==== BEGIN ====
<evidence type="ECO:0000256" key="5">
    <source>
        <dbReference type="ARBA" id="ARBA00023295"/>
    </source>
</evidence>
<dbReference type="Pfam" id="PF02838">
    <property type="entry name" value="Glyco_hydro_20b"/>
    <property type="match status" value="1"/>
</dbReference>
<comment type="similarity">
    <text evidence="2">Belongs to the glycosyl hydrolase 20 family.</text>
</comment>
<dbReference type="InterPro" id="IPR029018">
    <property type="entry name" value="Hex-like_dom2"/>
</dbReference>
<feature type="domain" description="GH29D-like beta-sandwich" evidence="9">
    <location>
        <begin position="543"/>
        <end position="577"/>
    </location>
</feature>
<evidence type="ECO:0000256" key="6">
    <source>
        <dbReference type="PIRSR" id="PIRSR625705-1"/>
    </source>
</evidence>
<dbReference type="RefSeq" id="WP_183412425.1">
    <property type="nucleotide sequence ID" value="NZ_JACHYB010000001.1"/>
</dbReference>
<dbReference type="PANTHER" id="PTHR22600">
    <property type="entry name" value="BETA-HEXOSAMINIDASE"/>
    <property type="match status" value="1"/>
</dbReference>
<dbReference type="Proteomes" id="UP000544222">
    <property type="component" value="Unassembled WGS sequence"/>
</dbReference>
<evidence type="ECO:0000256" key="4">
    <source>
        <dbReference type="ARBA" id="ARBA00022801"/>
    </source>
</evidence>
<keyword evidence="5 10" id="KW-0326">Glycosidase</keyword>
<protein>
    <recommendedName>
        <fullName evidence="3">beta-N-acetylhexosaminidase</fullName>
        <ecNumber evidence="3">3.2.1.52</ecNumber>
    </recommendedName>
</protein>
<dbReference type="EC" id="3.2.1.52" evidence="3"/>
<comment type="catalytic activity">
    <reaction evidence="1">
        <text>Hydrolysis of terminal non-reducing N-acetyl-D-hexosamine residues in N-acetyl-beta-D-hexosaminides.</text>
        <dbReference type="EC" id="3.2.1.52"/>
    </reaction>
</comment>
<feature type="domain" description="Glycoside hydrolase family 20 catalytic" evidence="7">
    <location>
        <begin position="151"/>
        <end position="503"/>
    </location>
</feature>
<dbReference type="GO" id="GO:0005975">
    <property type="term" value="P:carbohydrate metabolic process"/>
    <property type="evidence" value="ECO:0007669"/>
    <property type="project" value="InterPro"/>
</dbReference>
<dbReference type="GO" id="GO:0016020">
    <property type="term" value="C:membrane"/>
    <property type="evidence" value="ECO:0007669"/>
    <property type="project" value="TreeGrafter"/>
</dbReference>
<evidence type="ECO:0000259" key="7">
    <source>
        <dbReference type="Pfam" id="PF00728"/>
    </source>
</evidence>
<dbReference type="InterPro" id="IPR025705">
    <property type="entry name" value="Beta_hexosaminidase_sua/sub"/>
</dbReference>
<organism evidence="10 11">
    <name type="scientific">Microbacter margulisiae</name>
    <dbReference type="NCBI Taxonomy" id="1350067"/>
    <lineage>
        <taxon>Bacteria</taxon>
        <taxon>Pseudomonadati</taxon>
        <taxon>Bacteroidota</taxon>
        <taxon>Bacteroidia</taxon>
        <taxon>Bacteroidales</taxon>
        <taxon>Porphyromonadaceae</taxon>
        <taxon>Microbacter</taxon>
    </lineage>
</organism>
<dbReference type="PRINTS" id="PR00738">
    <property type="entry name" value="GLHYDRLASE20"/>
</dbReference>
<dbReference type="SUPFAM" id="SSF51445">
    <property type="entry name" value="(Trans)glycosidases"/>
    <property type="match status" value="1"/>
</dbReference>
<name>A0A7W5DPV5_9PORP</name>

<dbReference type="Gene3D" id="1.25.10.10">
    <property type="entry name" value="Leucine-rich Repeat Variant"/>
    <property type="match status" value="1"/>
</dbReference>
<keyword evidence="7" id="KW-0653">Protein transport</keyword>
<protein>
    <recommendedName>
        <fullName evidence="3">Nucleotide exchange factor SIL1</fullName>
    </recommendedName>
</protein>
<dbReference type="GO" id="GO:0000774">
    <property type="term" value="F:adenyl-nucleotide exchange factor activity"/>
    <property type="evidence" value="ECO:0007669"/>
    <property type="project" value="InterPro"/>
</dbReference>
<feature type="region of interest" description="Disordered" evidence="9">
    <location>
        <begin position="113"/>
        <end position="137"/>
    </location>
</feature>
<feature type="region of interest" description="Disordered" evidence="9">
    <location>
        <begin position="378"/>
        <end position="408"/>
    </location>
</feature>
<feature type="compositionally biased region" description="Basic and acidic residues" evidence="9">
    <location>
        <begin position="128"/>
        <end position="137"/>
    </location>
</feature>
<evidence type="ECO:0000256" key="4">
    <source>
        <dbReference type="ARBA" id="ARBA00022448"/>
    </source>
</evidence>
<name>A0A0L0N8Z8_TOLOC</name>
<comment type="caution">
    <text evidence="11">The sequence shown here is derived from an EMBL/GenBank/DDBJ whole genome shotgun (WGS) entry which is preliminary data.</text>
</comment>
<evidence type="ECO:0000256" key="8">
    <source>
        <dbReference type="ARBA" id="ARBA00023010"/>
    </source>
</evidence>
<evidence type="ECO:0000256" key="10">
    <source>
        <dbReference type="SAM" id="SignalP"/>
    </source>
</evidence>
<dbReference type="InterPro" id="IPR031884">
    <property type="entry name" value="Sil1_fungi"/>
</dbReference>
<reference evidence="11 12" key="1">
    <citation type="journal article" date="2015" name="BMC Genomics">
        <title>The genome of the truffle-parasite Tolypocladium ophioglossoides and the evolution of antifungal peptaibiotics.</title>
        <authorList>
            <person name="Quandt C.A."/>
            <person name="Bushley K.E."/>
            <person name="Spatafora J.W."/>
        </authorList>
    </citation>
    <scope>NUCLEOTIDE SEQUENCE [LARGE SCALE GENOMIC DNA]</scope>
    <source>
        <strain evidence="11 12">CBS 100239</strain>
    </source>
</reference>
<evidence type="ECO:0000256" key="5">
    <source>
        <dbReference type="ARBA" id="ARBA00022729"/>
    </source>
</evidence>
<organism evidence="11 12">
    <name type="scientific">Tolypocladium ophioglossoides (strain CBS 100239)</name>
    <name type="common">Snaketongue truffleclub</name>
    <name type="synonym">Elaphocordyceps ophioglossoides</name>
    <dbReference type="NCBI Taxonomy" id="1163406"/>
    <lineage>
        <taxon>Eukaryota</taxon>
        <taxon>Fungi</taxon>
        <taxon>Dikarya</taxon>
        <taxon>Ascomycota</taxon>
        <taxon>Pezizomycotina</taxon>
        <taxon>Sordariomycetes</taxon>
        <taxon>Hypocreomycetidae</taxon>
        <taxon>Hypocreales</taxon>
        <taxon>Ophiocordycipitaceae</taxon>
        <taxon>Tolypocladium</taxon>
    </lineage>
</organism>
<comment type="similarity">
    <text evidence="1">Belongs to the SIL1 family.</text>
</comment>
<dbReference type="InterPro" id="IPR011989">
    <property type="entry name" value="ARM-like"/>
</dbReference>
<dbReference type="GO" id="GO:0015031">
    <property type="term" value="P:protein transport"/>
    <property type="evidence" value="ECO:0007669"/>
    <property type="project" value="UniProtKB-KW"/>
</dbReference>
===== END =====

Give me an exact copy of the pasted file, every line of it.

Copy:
<evidence type="ECO:0000256" key="5">
    <source>
        <dbReference type="ARBA" id="ARBA00023295"/>
    </source>
</evidence>
<dbReference type="Pfam" id="PF02838">
    <property type="entry name" value="Glyco_hydro_20b"/>
    <property type="match status" value="1"/>
</dbReference>
<comment type="similarity">
    <text evidence="2">Belongs to the glycosyl hydrolase 20 family.</text>
</comment>
<dbReference type="InterPro" id="IPR029018">
    <property type="entry name" value="Hex-like_dom2"/>
</dbReference>
<feature type="domain" description="GH29D-like beta-sandwich" evidence="9">
    <location>
        <begin position="543"/>
        <end position="577"/>
    </location>
</feature>
<evidence type="ECO:0000256" key="6">
    <source>
        <dbReference type="PIRSR" id="PIRSR625705-1"/>
    </source>
</evidence>
<dbReference type="RefSeq" id="WP_183412425.1">
    <property type="nucleotide sequence ID" value="NZ_JACHYB010000001.1"/>
</dbReference>
<dbReference type="PANTHER" id="PTHR22600">
    <property type="entry name" value="BETA-HEXOSAMINIDASE"/>
    <property type="match status" value="1"/>
</dbReference>
<dbReference type="Proteomes" id="UP000544222">
    <property type="component" value="Unassembled WGS sequence"/>
</dbReference>
<evidence type="ECO:0000256" key="4">
    <source>
        <dbReference type="ARBA" id="ARBA00022801"/>
    </source>
</evidence>
<keyword evidence="5 10" id="KW-0326">Glycosidase</keyword>
<protein>
    <recommendedName>
        <fullName evidence="3">beta-N-acetylhexosaminidase</fullName>
        <ecNumber evidence="3">3.2.1.52</ecNumber>
    </recommendedName>
</protein>
<dbReference type="EC" id="3.2.1.52" evidence="3"/>
<comment type="catalytic activity">
    <reaction evidence="1">
        <text>Hydrolysis of terminal non-reducing N-acetyl-D-hexosamine residues in N-acetyl-beta-D-hexosaminides.</text>
        <dbReference type="EC" id="3.2.1.52"/>
    </reaction>
</comment>
<feature type="domain" description="Glycoside hydrolase family 20 catalytic" evidence="7">
    <location>
        <begin position="151"/>
        <end position="503"/>
    </location>
</feature>
<dbReference type="GO" id="GO:0005975">
    <property type="term" value="P:carbohydrate metabolic process"/>
    <property type="evidence" value="ECO:0007669"/>
    <property type="project" value="InterPro"/>
</dbReference>
<dbReference type="GO" id="GO:0016020">
    <property type="term" value="C:membrane"/>
    <property type="evidence" value="ECO:0007669"/>
    <property type="project" value="TreeGrafter"/>
</dbReference>
<evidence type="ECO:0000259" key="7">
    <source>
        <dbReference type="Pfam" id="PF00728"/>
    </source>
</evidence>
<dbReference type="InterPro" id="IPR025705">
    <property type="entry name" value="Beta_hexosaminidase_sua/sub"/>
</dbReference>
<organism evidence="10 11">
    <name type="scientific">Microbacter margulisiae</name>
    <dbReference type="NCBI Taxonomy" id="1350067"/>
    <lineage>
        <taxon>Bacteria</taxon>
        <taxon>Pseudomonadati</taxon>
        <taxon>Bacteroidota</taxon>
        <taxon>Bacteroidia</taxon>
        <taxon>Bacteroidales</taxon>
        <taxon>Porphyromonadaceae</taxon>
        <taxon>Microbacter</taxon>
    </lineage>
</organism>
<dbReference type="PRINTS" id="PR00738">
    <property type="entry name" value="GLHYDRLASE20"/>
</dbReference>
<dbReference type="SUPFAM" id="SSF51445">
    <property type="entry name" value="(Trans)glycosidases"/>
    <property type="match status" value="1"/>
</dbReference>
<name>A0A7W5DPV5_9PORP</name>

<dbReference type="Gene3D" id="1.25.10.10">
    <property type="entry name" value="Leucine-rich Repeat Variant"/>
    <property type="match status" value="1"/>
</dbReference>
<keyword evidence="7" id="KW-0653">Protein transport</keyword>
<protein>
    <recommendedName>
        <fullName evidence="3">Nucleotide exchange factor SIL1</fullName>
    </recommendedName>
</protein>
<dbReference type="GO" id="GO:0000774">
    <property type="term" value="F:adenyl-nucleotide exchange factor activity"/>
    <property type="evidence" value="ECO:0007669"/>
    <property type="project" value="InterPro"/>
</dbReference>
<feature type="region of interest" description="Disordered" evidence="9">
    <location>
        <begin position="113"/>
        <end position="137"/>
    </location>
</feature>
<feature type="region of interest" description="Disordered" evidence="9">
    <location>
        <begin position="378"/>
        <end position="408"/>
    </location>
</feature>
<feature type="compositionally biased region" description="Basic and acidic residues" evidence="9">
    <location>
        <begin position="128"/>
        <end position="137"/>
    </location>
</feature>
<evidence type="ECO:0000256" key="4">
    <source>
        <dbReference type="ARBA" id="ARBA00022448"/>
    </source>
</evidence>
<name>A0A0L0N8Z8_TOLOC</name>
<comment type="caution">
    <text evidence="11">The sequence shown here is derived from an EMBL/GenBank/DDBJ whole genome shotgun (WGS) entry which is preliminary data.</text>
</comment>
<evidence type="ECO:0000256" key="8">
    <source>
        <dbReference type="ARBA" id="ARBA00023010"/>
    </source>
</evidence>
<evidence type="ECO:0000256" key="10">
    <source>
        <dbReference type="SAM" id="SignalP"/>
    </source>
</evidence>
<dbReference type="InterPro" id="IPR031884">
    <property type="entry name" value="Sil1_fungi"/>
</dbReference>
<reference evidence="11 12" key="1">
    <citation type="journal article" date="2015" name="BMC Genomics">
        <title>The genome of the truffle-parasite Tolypocladium ophioglossoides and the evolution of antifungal peptaibiotics.</title>
        <authorList>
            <person name="Quandt C.A."/>
            <person name="Bushley K.E."/>
            <person name="Spatafora J.W."/>
        </authorList>
    </citation>
    <scope>NUCLEOTIDE SEQUENCE [LARGE SCALE GENOMIC DNA]</scope>
    <source>
        <strain evidence="11 12">CBS 100239</strain>
    </source>
</reference>
<evidence type="ECO:0000256" key="5">
    <source>
        <dbReference type="ARBA" id="ARBA00022729"/>
    </source>
</evidence>
<organism evidence="11 12">
    <name type="scientific">Tolypocladium ophioglossoides (strain CBS 100239)</name>
    <name type="common">Snaketongue truffleclub</name>
    <name type="synonym">Elaphocordyceps ophioglossoides</name>
    <dbReference type="NCBI Taxonomy" id="1163406"/>
    <lineage>
        <taxon>Eukaryota</taxon>
        <taxon>Fungi</taxon>
        <taxon>Dikarya</taxon>
        <taxon>Ascomycota</taxon>
        <taxon>Pezizomycotina</taxon>
        <taxon>Sordariomycetes</taxon>
        <taxon>Hypocreomycetidae</taxon>
        <taxon>Hypocreales</taxon>
        <taxon>Ophiocordycipitaceae</taxon>
        <taxon>Tolypocladium</taxon>
    </lineage>
</organism>
<comment type="similarity">
    <text evidence="1">Belongs to the SIL1 family.</text>
</comment>
<dbReference type="InterPro" id="IPR011989">
    <property type="entry name" value="ARM-like"/>
</dbReference>
<dbReference type="GO" id="GO:0015031">
    <property type="term" value="P:protein transport"/>
    <property type="evidence" value="ECO:0007669"/>
    <property type="project" value="UniProtKB-KW"/>
</dbReference>